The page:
Although specific embodiments have been illustrated and described herein, it will be appreciated by those of ordinary skill in the art that any arrangement which is calculated to achieve the same purpose may be substituted for the specific embodiment shown. This application is intended to cover any adaptations or variations of the present invention. Therefore, it is intended that this invention be limited only by the claims and the equivalents thereof.
|Cited Patent||Filing date||Publication date||Applicant||Title|
|US4208008||6 Nov 1978||17 Jun 1980||Medtronic, Inc.||Pacing generator programming apparatus including error detecting means|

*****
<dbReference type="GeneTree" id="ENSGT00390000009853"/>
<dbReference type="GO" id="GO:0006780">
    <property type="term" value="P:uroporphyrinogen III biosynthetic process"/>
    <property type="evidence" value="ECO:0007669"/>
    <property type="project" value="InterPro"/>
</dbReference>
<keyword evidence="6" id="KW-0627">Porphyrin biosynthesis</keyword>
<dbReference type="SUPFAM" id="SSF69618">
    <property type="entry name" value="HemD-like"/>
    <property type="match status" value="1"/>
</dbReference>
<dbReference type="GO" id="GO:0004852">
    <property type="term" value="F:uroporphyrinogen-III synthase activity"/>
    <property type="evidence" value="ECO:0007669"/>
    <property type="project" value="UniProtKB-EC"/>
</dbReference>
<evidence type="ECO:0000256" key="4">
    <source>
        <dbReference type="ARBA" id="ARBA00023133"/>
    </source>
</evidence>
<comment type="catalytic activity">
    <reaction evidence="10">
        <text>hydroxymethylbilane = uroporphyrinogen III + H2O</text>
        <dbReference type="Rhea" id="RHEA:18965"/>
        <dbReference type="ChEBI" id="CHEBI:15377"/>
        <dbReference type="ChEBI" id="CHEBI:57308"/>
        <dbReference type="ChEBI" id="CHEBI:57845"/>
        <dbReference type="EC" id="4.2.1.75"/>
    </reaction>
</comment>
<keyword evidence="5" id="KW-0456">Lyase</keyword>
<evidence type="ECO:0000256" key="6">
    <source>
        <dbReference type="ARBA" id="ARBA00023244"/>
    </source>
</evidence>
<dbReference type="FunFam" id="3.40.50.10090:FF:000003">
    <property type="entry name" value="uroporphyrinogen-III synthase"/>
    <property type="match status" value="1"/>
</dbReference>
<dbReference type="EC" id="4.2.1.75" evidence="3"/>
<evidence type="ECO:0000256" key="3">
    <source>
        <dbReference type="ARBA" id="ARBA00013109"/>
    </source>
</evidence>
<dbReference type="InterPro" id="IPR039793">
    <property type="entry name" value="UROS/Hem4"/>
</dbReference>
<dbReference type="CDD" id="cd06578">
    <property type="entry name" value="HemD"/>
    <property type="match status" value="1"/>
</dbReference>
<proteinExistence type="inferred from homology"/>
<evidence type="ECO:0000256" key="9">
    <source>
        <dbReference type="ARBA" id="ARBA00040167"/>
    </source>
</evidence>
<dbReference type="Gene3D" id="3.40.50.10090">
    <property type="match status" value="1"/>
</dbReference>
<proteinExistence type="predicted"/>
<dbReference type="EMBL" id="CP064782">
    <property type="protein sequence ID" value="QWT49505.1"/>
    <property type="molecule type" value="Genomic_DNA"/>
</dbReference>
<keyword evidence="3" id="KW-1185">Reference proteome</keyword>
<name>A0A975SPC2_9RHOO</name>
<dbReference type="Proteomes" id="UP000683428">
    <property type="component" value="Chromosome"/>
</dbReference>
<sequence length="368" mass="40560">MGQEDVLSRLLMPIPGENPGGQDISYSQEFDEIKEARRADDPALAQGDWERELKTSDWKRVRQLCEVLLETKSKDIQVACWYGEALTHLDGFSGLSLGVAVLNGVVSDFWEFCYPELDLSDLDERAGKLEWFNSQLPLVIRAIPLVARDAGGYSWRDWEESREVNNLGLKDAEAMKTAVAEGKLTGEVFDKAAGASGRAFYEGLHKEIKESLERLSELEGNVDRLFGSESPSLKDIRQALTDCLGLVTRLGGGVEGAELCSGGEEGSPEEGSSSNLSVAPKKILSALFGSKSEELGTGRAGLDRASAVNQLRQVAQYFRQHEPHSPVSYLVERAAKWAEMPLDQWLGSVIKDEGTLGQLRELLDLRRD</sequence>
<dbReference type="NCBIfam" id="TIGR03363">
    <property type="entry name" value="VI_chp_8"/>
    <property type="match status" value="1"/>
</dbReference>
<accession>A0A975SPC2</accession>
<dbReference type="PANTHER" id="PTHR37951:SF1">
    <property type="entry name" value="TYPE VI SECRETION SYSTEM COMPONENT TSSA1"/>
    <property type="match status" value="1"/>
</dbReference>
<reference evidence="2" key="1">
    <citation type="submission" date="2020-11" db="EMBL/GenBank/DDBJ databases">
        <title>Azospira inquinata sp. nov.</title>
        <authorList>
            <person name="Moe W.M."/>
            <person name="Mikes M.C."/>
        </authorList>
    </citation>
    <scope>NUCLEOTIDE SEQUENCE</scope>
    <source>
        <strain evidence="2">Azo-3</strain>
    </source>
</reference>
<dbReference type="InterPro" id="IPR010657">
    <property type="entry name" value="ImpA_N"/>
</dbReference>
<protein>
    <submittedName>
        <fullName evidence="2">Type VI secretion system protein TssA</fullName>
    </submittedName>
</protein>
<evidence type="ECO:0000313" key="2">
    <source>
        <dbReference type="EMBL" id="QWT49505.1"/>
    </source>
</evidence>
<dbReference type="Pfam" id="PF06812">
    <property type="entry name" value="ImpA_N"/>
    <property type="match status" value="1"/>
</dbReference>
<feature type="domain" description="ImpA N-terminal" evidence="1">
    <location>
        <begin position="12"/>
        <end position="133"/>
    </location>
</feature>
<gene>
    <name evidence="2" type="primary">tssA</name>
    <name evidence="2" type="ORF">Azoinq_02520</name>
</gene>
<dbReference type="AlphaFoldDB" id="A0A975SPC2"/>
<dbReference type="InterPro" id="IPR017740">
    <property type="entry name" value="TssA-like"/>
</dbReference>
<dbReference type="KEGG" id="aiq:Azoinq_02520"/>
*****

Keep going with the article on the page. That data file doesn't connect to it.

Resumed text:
|US4236524||6 Nov 1978||2 Dec 1980||Medtronic, Inc.||Program testing apparatus|
|US4316249||9 Nov 1979||16 Feb 1982||Hittman Corporation||Automatic high speed Holter scanning system|
|US4323074||12 Mar 1979||6 Apr 1982||Medtronic, Inc.||Pacemaker programming apparatus utilizing a computer system with simplified data input|
|US4336810||30 Sep 1980||29 Jun 1982||Del Mar Avionics||Method and apparatus for arrhythmia analysis of ECG recordings|
|US4432360||6 Jul 1981||21 Feb 1984||Cordis Corporation||Interactive programmer for biomedical implantable devices|
|US4529401||11 Jan 1982||16 Jul 1985||Cardiac Pacemakers, Inc.||Ambulatory infusion pump having programmable parameters|
|US4549552||23 Feb 1984||29 Oct 1985||Siemens Gammasonics, Inc.||Heart sound detector and cardiac cycle data are combined for diagnostic reliability|